Jamison not kissing off his college career - yet He and teammate Carter say minds not made up

March 29, 1998|By DON MARKUS | DON MARKUS,SUN STAFF

SAN ANTONIO - As North Carolina's Antawn Jamison was leaving the court at the Alamodome after last night's 65-59 loss to Utah in the semifinals of the NCAA tournament, the junior All-American kissed the court.

To some, it was a sign that Jamison was putting his college career behind him.

Jamison said he had something else in mind.

"I might not have the opportunity to play in the Final Four again," said Jamison, who finished with 14 points on 7-for-19 shooting, to go along with 12 rebounds. I don't think was a sign of my college career being over. Whatever my decision will be, my emotions were just going through me."

There has been speculation throughout the season that Jamison, the Associated Press college basketball player of the year, would opt for the NBA after this season. There have also been rumors that Jamison and junior forward Vince Carter would make their decisions together, either returning to Chapel Hill or coming out.

"I don't know what I'm doing. I'm not thinking about it right now," said Carter, who finished a dominating tournament with 21 points on 10-for-16 shooting and was perhaps the only Tar Heel to play up to his potential last night. "Right now, the only thing I feel is disappointment for losing in the semifinals two years in a row."

Said Jamison: "No matter what our decisions are, North Carolina is going to be a deadly team next year with the players we have coming back and the players we have coming in. "

Jamison has said that the NBA's potential lockout could influence his decision. The Tar Heels will lose senior guard Shammond Williams and senior center Makhtar Ndiaye from their first six players. North Carolina has signed high school All-Americans Jason Capel and Ronald Curly.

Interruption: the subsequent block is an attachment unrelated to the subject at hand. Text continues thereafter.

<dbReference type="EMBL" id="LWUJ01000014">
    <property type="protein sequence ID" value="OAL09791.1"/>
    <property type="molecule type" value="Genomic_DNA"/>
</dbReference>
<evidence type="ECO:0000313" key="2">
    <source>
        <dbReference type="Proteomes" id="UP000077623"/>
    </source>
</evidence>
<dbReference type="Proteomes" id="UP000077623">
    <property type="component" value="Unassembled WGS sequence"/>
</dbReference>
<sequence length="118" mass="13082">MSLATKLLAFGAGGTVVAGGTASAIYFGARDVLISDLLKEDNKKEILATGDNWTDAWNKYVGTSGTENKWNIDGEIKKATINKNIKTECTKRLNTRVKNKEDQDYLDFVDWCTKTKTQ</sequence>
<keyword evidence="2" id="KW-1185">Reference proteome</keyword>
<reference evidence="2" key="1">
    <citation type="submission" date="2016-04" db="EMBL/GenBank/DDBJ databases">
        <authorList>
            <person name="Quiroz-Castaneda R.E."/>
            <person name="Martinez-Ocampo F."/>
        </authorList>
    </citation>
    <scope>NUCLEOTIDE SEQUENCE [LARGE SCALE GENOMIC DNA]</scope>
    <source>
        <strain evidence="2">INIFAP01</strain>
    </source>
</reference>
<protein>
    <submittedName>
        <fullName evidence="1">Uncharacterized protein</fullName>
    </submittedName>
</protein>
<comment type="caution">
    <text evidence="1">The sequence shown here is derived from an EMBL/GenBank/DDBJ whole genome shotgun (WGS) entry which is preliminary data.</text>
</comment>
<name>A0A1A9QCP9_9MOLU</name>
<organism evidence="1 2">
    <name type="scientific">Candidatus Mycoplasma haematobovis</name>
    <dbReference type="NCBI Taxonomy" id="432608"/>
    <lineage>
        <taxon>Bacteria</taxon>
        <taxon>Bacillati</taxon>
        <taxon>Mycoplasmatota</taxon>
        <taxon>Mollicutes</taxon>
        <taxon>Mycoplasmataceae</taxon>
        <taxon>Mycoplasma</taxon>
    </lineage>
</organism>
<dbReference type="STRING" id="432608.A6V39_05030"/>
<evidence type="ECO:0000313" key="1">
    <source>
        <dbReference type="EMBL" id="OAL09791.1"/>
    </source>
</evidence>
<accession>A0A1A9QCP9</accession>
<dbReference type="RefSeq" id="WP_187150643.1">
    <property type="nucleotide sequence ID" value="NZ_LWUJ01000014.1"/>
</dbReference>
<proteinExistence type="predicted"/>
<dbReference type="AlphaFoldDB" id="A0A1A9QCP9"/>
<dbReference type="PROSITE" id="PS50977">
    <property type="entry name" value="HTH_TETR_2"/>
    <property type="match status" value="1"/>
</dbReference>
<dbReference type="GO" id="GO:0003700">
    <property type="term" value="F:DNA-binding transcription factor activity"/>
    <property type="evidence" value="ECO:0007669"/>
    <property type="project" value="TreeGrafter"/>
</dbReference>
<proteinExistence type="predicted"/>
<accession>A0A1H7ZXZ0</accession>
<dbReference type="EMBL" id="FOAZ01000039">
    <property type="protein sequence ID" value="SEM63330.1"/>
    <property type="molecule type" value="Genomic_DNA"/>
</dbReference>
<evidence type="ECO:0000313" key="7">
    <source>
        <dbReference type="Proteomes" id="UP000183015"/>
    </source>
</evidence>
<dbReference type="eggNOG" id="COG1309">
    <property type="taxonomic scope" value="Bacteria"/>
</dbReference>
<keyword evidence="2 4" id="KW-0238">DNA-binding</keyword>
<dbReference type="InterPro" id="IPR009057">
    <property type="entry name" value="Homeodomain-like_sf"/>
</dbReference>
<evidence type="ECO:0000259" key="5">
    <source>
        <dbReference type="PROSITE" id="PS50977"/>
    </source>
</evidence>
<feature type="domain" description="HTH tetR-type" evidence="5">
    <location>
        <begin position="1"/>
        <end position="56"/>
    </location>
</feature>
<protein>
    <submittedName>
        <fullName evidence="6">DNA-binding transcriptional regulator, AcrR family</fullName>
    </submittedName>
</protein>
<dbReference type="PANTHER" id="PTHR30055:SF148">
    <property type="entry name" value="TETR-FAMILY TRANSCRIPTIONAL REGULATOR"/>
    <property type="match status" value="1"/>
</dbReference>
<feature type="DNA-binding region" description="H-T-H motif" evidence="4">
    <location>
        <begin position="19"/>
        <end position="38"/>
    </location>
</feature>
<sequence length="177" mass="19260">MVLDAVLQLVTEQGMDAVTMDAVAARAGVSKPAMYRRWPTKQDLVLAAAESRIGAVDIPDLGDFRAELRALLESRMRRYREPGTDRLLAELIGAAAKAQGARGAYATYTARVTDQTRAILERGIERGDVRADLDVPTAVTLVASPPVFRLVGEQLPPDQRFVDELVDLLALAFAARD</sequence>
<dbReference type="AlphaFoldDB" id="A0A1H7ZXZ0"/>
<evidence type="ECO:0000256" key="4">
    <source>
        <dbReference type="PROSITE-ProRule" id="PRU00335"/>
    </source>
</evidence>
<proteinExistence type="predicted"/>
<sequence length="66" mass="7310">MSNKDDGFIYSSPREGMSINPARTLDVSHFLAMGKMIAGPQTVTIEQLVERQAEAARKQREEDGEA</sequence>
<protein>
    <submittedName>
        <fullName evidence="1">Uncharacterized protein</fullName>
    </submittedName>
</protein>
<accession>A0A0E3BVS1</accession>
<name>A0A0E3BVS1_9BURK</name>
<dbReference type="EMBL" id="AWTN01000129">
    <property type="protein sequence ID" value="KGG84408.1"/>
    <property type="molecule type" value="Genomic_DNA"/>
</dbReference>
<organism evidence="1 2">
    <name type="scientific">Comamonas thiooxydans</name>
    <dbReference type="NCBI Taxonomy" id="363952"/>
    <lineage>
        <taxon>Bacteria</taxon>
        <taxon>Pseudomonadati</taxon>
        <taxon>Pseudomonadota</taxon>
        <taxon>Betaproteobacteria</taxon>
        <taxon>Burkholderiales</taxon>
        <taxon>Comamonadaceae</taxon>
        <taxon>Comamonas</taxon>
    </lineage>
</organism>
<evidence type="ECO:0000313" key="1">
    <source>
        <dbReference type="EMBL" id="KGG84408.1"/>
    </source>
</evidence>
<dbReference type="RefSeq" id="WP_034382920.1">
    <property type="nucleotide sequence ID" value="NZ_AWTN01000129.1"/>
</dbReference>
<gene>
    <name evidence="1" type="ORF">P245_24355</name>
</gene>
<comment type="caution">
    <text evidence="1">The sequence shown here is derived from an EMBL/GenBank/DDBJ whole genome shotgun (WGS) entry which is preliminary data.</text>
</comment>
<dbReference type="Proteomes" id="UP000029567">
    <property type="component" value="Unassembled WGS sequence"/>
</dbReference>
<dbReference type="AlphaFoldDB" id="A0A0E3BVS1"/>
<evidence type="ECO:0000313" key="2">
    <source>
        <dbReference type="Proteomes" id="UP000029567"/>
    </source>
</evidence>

Aside from sophomore point guard Ed Cota and junior forward Ademola OkulaJa, one key member of this year's team who'll return next season is coach Bill Guthridge.

"I'm planning on it," said Guthridge, 61, who took the Tar Heels to the Final Four after replacing Dean Smith last October. "I made a long-term commitment. If I feel like I hurt the program, I'll step aside."

Guthridge said he plans to meet with all his players when the team goes home.

Asked how soon he expected to hear from Jamison and Carter about their intentions, Guthridge said: "I don't look for it to be a quick decision."

He can still joke

Williams, who shot 2-for-12 last night after going 1-for-13 in last year's semifinal loss to Arizona, had a wry sense of humor about his shooting problems. "The one consolation is that I distributed the ball better," said Williams, who had five assists.

Without Carter's 10-for-16, the nation's top field-goal-shooting team was a collective 170f53 (32.1 percent).

ACC losing streak

After Duke and North Carolina combined to play in five straight championships between 1990 and 1994, this marks the fourth straight year that the Atlantic Coast Conference doesn't have a team playing for the championship.

Utah's victory gives the 37 year-old Western Athletic Conference its first opportunity to play for a title. The Utes lost in the 1966 semifinals to Kentucky. Texas Western, now Texas-EI Paso, was not yet a member of the league when it beat the Wildcats in the championship game that year.

Princeton of the West?

Former New Jersey Sen. Bill Bradley was in the Stanford locker room after last night's first semifinal game. He told junior forward Peter Sauer how proud he was of the Cardinal after its 86-85

overtime loss to Kentucky.

zTC "You guys played great," said Bradley, who has been a visiting speaker at Stanford this winter. "You're my team."

Talk about front-runners.

8, What happened to Princeton, Dollar Bill?

Rolling on the river

The Utah team was taking a boat ride along the Riverwalk Thursday when they passed a boat going in the other direction with the North Carolina players.

'We were pointing out all the guys we had seen on TV,' said, sophomore forward Alex Jensen. 'We were saying, 'There's [Antawn] Jamison. There's [Vince] Carter. We can imagine they were saying, 'Look, a bunch of tall white guys. Must be Utah.'

Et cetera

Stanford's Arthur Lee made all nine of his free-throw attempts yesterday, leaving him a perfect 35-for-35 for the NCAA tournament. ... There were 28 empty seats in the Alamodome because police confiscated those tickets from scalpers, who also lost $19,000 in cash.

Pub Date: 3/29/98

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